Having lived with and researched chickens before, I recognise and have shared these feelings of connection with chickens. As I’m going to talk about at the end of this presentation, chicken-keeping in domestic and urban space has increased and this was further sped up through the lockdown earlier this year. Which really invites questions such as those I am trying to ask in this project: Why chickens? What is it about these birds that enchants humans? And how is this entangled with not only production, but imaginaries of nature and the urban? What are the histories of chickens and humans in urban space, especially London? What are the scales that we can think with and of the urban chicken through, from the cellular to the industrial? What kinds of methodological ethnographic practices can rethink geographical approaches beyond the human?

Chicken-human histories slide: Chickens as massified labourers have a long history integrated with human society and development. Gallus gallus domesticus, the domestic fowl, are thought to have multiple origins: the Java, the Ceylon, the Jungle Grey and the Jungle Red (Morepark, in Smith and Daniel, 1975) rather than just from the Jungle Red as Darwin proposed. it is likely that northern China was one of several regions of chicken domestication as early as 10,000 years ago (Xiang et al., 2014, 17564) and chickens were domesticated in India around 3000 BC.

In the fourth century BC, Egypt was home to ‘a mass society which mastered the technology of large-scale [egg] incubation’ Smith and Daniel argue that ‘undoubtedly there was a relationship between the huge labor force and the organization and mass production of food’ (Smith and Daniel, 1975, 14). Incubators were built of clay brick over fires adjusted by attendants who turned eggs and maintained the correct heat, allowing for ten or fifteen thousand eggs to be incubated at once. The urban assemblage of exploitation, labour, technology, and chickens sought to remove the chicken from part of this re/productive process in order that they be freed up to lay eggs, rather than hatching her chicks: ‘since the productive period of egg laying for a hen is not much more than two years, to allow a hen to set and hatch her own chicks would be to use up a substantial portion of her productive life’ (ibid., 238).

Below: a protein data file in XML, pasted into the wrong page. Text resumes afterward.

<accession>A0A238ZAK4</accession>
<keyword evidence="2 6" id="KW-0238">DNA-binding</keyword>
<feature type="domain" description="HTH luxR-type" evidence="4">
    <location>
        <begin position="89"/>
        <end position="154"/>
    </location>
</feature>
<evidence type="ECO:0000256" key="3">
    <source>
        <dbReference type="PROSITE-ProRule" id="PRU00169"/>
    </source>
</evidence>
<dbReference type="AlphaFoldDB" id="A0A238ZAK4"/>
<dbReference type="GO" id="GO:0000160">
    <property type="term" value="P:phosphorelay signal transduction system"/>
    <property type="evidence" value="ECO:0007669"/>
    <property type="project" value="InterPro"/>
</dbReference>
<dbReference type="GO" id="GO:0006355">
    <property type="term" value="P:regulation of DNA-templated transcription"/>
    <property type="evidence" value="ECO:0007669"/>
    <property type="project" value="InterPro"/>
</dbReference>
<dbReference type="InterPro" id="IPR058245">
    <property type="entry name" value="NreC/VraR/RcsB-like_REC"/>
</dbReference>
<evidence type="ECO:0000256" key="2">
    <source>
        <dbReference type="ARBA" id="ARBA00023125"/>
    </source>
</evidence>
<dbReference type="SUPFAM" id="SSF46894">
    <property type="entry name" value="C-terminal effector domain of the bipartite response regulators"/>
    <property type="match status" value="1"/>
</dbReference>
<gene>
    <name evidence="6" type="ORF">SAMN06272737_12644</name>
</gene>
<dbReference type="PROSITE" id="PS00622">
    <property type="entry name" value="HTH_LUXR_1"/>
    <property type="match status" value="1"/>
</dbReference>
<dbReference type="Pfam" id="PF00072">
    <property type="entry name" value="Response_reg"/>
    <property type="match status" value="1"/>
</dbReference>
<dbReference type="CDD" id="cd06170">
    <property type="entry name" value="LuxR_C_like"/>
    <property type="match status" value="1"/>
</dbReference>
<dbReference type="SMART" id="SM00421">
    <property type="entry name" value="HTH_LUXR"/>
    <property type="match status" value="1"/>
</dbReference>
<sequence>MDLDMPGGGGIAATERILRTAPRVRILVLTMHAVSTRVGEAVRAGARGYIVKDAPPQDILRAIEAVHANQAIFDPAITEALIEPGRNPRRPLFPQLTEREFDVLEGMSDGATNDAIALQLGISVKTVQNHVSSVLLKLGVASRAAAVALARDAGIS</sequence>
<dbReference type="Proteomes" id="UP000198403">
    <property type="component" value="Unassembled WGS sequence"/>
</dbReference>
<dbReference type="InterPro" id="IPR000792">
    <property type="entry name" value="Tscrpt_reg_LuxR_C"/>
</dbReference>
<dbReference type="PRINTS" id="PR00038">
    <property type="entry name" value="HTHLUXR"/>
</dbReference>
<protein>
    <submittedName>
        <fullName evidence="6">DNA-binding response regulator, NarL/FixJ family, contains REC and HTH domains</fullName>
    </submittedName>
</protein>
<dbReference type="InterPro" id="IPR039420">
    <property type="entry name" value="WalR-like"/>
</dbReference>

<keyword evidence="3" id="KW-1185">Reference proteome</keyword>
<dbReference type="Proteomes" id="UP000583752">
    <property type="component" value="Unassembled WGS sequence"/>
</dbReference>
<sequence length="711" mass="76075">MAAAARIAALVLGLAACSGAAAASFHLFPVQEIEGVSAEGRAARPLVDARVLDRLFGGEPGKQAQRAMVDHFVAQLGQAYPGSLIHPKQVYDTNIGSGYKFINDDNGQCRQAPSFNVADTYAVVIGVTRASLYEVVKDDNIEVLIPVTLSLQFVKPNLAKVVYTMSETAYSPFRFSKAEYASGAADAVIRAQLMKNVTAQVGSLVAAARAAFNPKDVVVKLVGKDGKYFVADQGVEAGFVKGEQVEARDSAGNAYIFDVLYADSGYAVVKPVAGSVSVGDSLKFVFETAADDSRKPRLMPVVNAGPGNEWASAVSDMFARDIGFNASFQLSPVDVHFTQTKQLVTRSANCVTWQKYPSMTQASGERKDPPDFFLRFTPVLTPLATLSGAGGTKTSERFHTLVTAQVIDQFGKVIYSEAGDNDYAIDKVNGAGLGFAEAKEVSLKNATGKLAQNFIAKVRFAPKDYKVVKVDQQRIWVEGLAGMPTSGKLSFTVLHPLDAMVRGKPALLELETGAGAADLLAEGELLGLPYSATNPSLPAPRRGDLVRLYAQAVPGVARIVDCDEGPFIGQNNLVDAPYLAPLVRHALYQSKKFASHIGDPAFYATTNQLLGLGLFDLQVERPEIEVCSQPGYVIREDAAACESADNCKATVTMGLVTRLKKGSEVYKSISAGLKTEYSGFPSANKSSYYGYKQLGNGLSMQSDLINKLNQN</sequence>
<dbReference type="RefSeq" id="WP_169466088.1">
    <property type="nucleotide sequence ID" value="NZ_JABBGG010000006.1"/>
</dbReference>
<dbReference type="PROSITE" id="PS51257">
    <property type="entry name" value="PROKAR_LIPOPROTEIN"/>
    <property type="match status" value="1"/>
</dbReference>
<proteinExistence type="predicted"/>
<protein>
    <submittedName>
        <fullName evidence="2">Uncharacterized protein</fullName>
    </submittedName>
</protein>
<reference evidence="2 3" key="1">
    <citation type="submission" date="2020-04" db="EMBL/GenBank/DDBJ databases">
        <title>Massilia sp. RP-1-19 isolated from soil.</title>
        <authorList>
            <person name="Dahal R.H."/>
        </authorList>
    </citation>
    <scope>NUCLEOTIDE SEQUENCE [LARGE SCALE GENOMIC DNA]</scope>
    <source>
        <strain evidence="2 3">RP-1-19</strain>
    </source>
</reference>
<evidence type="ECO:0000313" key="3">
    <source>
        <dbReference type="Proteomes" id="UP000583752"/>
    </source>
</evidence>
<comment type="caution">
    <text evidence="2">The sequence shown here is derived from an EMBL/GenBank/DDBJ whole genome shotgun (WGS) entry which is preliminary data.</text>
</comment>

Traditionally, egg production took most of the gross chicken income in the United States. In 1975, broiler chickens overtook eggs (50% broilers, 48% eggs) in industry and by the end of the 20th Century, broiler business was a $22billion industry, with the egg industry around $3billion (Bell and Weaver 2002). Egg consumption dropped from the 1960s to 90s with fears over salmonella, while consumption of chickens rose ‘from 23 percent to 43 percent of the meat Americans are now eating, mainly in the form of chicken breasts’ (Davis 2009, p.98).

Britain’s food production system has a global and colonial history and in contemporary Britain, Brexit has brought industrial chicken farming into the spotlight, with the new agriculture bill offering no guarantees to prevent what are being termed ‘cheap low-welfare imports.’ Particularly gaining airtime is the potential import of chlorinated chicken meat from the US, with concerns over chlorine-washing of chickens doesn’t kill disease, but rather makes it undetectable in lab testing. So, while chicken meat has been the focus of much discussion, both academic and public, the egg laying chicken has somewhat faded into the background. Often hidden under the guise of “happy eggs,” the contemporary laying hen has a distinct history and contemporary life of confinement, labour, and post-productive ‘use.’ So, the laying hen’s endgame isn’t to be eaten, but to continually lay ‘byproducts,’ or eggs, when the ‘highly efficient machine’ slows down, as she will, the chicken poses a problem to capital.

Contemporary chickens slide: The Red Jungle Fowl, from which some domestic hens descend, lay 10 to 15 eggs a year in clutches of 4-6 chicks (Capps, 2014). It is only with long-term human selective breeding interventions that hens have transformed into egg production machines. Where domesticated species are supposedly thriving because humans ‘have entered into a social contract with these species, based on our supposed mutual advantage; we provide and care for them, and in return they feed our soil and give us their flesh’ (Taylor, 2011, 208), but this is a relation of physical and psychological turmoil for industrialized chickens.

The broiler and the layer are each the result of long histories of ‘fowl-breeding’ and importing according to ‘standards of excellence’, as noted in this quote here from Smith and Daniel. Through biotechnological and genetic manipulation, farmers were contending with the market, increasing productivity whilst providing the cheapest, most nutrient dense food, controlling weight and mortality rates. Where the broiler chickens’ body converts feed into flesh, which is itself food, the laying chickens’ body becomes the waste or byproduct of the egg industry. Their bodies have little economic value, not being as ‘fleshy’ as broilers, and traditionally they are ground up and either buried or used for ‘spent hen meal’ which is fed back to chickens, used in this cheap human and animal food.

However, there are new ‘utilizations’ of ground spent hens emerging, notably as biofuel (Safder et al, 2019), which is desirable because they are cheap and would divert waste from landfill playing into this imaginary of a circular efficient system of industrialized farming. Where spent hens have previously had little value, the making of hens into multiple byproducts ekes capital from what has traditionally been a waste product (Gillespie, 2014).